To those women who are too scared, who feel trapped or frightened and to those women who are choosing to abide by a vow designed to oppress them I say find it in yourself to be stronger, be more resolute, don’t throw the baby out with the bathwater but work together for your future. I would like to, if you will let me, stand by your side.
I only hope that the Georgian society as a whole can experience a cultural shift and, like the Pope, see when it has reached its ‘incapacity to fulfill the ministry’, recognize that the vows made in the past will merely block the road to the future and I hope and pray that Georgia (and us) can act positively and embrace some changes which can only be for the good.
Change is what we all hope for, yet it is something we are oddly reluctant to believe in. I find it impossible to imagine a time when I could feel good singing Georgian music again, when me and my partner can walk hand in hand through Tbilisi or when the country has a thriving, unafraid LGBTQ community. Of course, if someone had told me when I was a child, that by the time I hit my 30s the Troubles in Northern Ireland would largely be a thing of the past, I wouldn't have believed that either. I grew up in a London that was frequently bombed, and the West End was out of bounds every year from November when the IRA started their Christmas bombing campaign. Supermarkets, schools, shopping centres, cinemas – I was evacuated out of all of them at one point or another. I suppose the residents of East Berlin before the Wall came down felt much the same way. I should think Palestinians and Tibetans feel that way right now. My point is that everything changes – we know that because we see it every day in the weather, our own faces, the things we like, the things we eat. But when it comes to the big things, the societal things, the really horrible shitty things, we find it impossible to believe. These things change too; bombings stop, walls come down, bitter enemies become friends and people's hearts are made new and unbroken.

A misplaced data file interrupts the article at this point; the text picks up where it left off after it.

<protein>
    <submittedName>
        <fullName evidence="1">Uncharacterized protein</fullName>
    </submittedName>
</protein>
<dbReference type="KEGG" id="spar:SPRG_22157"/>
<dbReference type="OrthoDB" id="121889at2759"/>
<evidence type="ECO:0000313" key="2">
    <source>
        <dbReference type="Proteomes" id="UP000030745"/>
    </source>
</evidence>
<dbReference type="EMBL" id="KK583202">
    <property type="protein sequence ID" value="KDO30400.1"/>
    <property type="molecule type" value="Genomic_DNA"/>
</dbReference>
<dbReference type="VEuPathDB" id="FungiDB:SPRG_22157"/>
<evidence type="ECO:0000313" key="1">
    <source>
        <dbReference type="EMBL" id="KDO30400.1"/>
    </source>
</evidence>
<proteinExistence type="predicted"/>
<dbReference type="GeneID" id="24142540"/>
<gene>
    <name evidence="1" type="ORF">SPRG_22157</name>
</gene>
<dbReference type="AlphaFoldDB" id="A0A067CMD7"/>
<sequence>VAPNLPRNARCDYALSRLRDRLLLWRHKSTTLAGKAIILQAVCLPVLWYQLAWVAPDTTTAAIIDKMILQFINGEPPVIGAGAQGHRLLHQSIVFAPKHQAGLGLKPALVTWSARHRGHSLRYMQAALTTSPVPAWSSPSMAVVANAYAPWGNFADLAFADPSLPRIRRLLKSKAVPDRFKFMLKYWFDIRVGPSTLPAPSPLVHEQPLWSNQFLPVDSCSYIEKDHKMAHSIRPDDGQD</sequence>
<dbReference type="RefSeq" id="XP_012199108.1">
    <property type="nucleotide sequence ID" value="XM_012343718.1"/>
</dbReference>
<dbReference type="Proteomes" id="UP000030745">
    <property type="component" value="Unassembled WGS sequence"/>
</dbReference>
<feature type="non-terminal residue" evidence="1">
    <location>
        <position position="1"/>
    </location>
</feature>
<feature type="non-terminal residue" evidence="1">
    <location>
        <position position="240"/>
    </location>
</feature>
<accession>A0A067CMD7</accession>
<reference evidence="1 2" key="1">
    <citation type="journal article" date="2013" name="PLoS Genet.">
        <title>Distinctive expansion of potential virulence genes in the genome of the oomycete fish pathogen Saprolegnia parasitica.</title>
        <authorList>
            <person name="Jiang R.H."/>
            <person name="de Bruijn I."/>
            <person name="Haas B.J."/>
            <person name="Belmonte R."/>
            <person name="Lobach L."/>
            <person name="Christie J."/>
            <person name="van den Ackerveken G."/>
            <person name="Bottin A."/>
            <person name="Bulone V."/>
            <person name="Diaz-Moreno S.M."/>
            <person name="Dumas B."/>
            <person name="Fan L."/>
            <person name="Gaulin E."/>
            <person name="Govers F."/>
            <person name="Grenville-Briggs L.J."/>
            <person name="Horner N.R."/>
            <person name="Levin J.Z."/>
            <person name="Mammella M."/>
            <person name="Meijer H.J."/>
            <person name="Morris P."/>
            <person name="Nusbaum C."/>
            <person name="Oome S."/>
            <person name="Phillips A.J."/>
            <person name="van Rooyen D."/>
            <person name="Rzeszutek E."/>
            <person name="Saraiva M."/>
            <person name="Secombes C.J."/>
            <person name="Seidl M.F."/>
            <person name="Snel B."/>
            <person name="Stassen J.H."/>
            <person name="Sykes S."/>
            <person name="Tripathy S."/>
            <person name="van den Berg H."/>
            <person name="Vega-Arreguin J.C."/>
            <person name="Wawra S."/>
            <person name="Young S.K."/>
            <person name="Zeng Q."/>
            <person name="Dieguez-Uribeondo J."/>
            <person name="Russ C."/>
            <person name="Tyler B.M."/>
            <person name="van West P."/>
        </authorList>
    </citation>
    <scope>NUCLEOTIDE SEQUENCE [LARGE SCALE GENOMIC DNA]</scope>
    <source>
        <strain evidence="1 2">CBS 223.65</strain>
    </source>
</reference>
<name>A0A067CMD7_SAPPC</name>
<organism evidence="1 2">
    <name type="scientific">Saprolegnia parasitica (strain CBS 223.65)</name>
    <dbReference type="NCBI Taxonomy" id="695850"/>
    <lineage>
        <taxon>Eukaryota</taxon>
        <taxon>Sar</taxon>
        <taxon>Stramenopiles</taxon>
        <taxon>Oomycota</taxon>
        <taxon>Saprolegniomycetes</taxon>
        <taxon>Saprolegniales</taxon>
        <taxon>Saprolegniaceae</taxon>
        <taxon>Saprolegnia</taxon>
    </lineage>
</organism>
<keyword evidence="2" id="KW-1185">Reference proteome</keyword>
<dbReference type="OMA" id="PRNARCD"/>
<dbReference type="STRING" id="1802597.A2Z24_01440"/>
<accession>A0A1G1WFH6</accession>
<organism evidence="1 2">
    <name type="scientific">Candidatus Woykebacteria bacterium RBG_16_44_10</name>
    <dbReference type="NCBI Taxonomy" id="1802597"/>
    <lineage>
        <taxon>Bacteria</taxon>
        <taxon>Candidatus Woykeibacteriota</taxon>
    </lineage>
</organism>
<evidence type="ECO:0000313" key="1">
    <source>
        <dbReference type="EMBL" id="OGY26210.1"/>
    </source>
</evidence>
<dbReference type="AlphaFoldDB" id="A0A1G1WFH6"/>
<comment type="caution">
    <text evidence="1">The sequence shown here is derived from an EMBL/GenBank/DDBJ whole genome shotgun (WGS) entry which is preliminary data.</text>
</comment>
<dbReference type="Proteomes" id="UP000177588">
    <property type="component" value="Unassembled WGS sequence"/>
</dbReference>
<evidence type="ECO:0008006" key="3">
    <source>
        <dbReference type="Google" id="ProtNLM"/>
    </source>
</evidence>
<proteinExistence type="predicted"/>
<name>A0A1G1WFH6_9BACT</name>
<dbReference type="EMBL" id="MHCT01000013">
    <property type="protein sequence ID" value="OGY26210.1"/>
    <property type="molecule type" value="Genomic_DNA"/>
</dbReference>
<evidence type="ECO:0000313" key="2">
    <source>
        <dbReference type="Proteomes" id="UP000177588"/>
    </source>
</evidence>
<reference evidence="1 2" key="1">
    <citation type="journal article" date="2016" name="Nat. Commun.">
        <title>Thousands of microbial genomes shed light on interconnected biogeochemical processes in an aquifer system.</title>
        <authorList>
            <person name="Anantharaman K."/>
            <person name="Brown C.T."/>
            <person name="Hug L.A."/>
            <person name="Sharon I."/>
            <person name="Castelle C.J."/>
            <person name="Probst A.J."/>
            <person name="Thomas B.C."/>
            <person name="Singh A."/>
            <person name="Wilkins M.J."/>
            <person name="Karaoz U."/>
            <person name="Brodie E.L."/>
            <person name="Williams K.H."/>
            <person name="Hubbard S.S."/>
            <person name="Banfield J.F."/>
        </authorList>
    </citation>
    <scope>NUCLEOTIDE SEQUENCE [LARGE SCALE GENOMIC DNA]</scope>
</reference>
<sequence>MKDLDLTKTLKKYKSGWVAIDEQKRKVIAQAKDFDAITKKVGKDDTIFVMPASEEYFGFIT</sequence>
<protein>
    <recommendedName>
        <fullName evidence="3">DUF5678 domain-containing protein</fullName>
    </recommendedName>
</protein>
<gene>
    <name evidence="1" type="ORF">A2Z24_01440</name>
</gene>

A leopard doesn't change it's spots – some say. Rubbish, I say. If people didn't change, then we would always have to wait until an old generation died out before a war ended, opinions moved on, people wore different styles of clothing or things ever improved. It might not always feel like it, but things improve all the time. Tell me you can't think of one instance when you changed your opinion on something, and I won't believe you – especially if you are an ex anything. Aren't we all ex something? Ex-wives, ex-husbands, ex-lovers, ex-smokers, ex-vegetarians, expats?
I remember a time when change happened really fast in the UK; the time when became ex-homophobic. I don't think it was related, but it came about when the UK took up mobile phone use en masse in '98, I think, or '99. It also coincided with the real end of the Thatcher years, when the grey caretaker PM John Major was replaced by Tony Blair. This was before he became 'Bliar' and I think there definitely was a link there, at least. It was also about the same time that there was an openly gay character on Eastenders. It was that character that caused my sister to finally understand what her brother had been talking about, a couple of years before. Ex-homophobes, ex-racists, ex-misogynists. It almost happened overnight, almost. So what has this to do with Georgia? Simply this; change will come to Georgia and it will come fast – be sure of that. When it does, we have to make sure we are ready to make friends with our ex-enemies.